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What is a pandemic? Why is AIDS considered a pandemic?
A pandemic is a disease spread all over the world so AIDS would be considered a pandemic since it spread to all parts of the world.
When was AIDS first recognized as a disease?
When was HIV first isolated?
Is HIV-1 or HIV-2 more virulent? Which is largely responsible for the pandemic?
HIV-1 is more virulent and is largely responsible for the pandemic.
How is HIV transmitted? Which body secretions can transmit HIV?
HIV is transmitted through bodily secretions; those bodily secretions that transmit HIV are blood, semen, vaginal secretions, and breast milk.
What is a retrovirus? What is reverse transcriptase?
A retrovirus stores genetic material in the form of RNA and have the enzyme reverse transcriptase which converts RNA back to DNA.
What is GP120? What is GP41?
GP120 and GP41 both are glycoproteins that fuse together on the HIV virus to form "flagpoles" that becomes like a "key" that fits into the T cell receptor ("lock").
What is CD4? What is a T cell? What is a CD4 T cell?
- CD4 is a receptor for HIV in humans.
- A T cell is a type of lymphocyte that is developed in the thymus.
- A CD4 T cell is a white blood cell that is an essential part of the human immune system; called helper cells because one of its main roles is to send signals to other types of immune cells.
On what other cells (besides some T cells) is CD4 found on?
- Dendritic Cells
Why can't HIV infect chimpanzees?
Chimp CD4 cells are slightly different than human CD4 cells.
Describe the life cycle of HIV in detail.
- The retrovirus first has to be transmitted into the victim's body through bodily secretions (blood, semen, vaginal secretion, or breast milk).
- Once in the body, the retrovirus then finds a host cell in the lymph nodes to attach itself to.
- Once attached the retrovirus injects its genetic material (RNA) into the cell.
- That RNA is converted to DNA by an enzyme called reverse transcriptase.
- Then the host cell will take that DNA, thinking it belongs to the cell, and use the process of DNA transcription to make mRNA.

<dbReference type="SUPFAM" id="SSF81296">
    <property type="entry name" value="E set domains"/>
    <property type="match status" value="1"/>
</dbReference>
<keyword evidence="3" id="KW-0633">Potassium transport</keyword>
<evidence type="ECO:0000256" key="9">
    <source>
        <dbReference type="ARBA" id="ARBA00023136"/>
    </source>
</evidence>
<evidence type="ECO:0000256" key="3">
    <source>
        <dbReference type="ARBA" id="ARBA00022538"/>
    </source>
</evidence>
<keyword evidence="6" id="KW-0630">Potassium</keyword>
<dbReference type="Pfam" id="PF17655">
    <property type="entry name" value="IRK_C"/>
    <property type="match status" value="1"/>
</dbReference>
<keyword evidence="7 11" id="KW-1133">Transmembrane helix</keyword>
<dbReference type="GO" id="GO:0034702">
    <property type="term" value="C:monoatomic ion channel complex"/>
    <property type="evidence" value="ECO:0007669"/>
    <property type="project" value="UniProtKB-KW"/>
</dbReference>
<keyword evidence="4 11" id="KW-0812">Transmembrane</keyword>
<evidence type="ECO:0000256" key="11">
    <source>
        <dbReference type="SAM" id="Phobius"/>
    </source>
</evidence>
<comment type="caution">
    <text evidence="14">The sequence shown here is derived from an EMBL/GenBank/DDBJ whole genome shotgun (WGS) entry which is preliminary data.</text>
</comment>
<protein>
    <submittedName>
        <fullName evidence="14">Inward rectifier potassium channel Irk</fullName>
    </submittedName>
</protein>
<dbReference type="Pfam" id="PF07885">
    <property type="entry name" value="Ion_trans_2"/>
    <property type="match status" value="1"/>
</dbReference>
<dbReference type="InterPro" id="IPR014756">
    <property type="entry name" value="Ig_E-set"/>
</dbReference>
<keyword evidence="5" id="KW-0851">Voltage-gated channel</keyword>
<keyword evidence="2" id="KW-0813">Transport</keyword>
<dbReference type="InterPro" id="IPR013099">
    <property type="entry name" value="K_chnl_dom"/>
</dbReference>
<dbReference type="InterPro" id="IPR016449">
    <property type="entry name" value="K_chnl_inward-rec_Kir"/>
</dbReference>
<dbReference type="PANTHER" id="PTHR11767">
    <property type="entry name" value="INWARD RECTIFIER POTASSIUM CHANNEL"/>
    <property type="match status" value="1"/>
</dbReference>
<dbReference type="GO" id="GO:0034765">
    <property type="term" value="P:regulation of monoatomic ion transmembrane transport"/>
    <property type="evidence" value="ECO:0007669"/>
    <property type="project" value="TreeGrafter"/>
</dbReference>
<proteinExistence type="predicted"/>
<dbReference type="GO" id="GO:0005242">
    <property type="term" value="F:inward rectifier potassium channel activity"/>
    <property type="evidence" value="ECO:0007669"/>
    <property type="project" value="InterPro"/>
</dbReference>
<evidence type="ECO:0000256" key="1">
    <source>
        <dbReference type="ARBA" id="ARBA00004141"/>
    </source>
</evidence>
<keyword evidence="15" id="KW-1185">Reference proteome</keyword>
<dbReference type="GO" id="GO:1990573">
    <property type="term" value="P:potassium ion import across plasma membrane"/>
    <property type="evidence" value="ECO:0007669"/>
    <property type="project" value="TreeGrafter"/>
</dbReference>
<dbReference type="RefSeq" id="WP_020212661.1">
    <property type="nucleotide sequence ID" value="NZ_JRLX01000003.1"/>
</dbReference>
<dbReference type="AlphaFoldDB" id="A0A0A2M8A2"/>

- The mRNA then goes to the ribosomes where it is then synthesized to proteins.
- The host cell replicates the DNA.
- These all come together in a vesicle to assemble another duplicate virus.
- That new virus then buds off and is released off the host cell and goes out into the body to mature and do the same thing to another host cell.
List the 5 specific ways in which HIV infection can be harmful.
- Drop in T cell count (immune response-more T cells made).
- Slow decrease in T cells (no symptoms yet).
- Rapid decline in T cell.
- Symptoms prevalent so person becomes more sick.
- AIDS (eventually death)
What is the definition of AIDS?
Autoimmune Deficiency Syndrome (AIDS) is a disease caused by the Human Immunodeficiency Virus (HIV). One of the major thing AIDS leads to is low count of CD4 T cells which makes the person susceptible to opportunistic infections.
What are opportunistic infections?
Infections take advantage of weakened immune system and cause devastating illnesses.
Is there an immune response to HIV? If so, why isn't it protective?
There is an immune response where more T cells are made but that just makes the virus attach itself to them and produce more of the HIV virus causing a slow then rapid decrease in T cells that eventually leads to AIDS.
What is Candidiasis?
A yeast infection caused by the fungus Candida.
What is Kaposi's sarcoma?
Rare form of skin cancer that causes purple lesions.
Why is it so hard to make a vaccine for AIDS?
The provirus is in the human chromosome for life and comes through the genital or cardiovascular route unlike the respiratory or GI tract which vaccines work most effectively on.
In general, how is AIDS testing done (the names of the tests and the order they are done, not the actual steps)?
An Enzyme Linked Immunosorbent Assay (ELISA) is done first then a Western Blot to finalize the results of the ELISA.
What is a chromogenic substrate?
A color producing substance.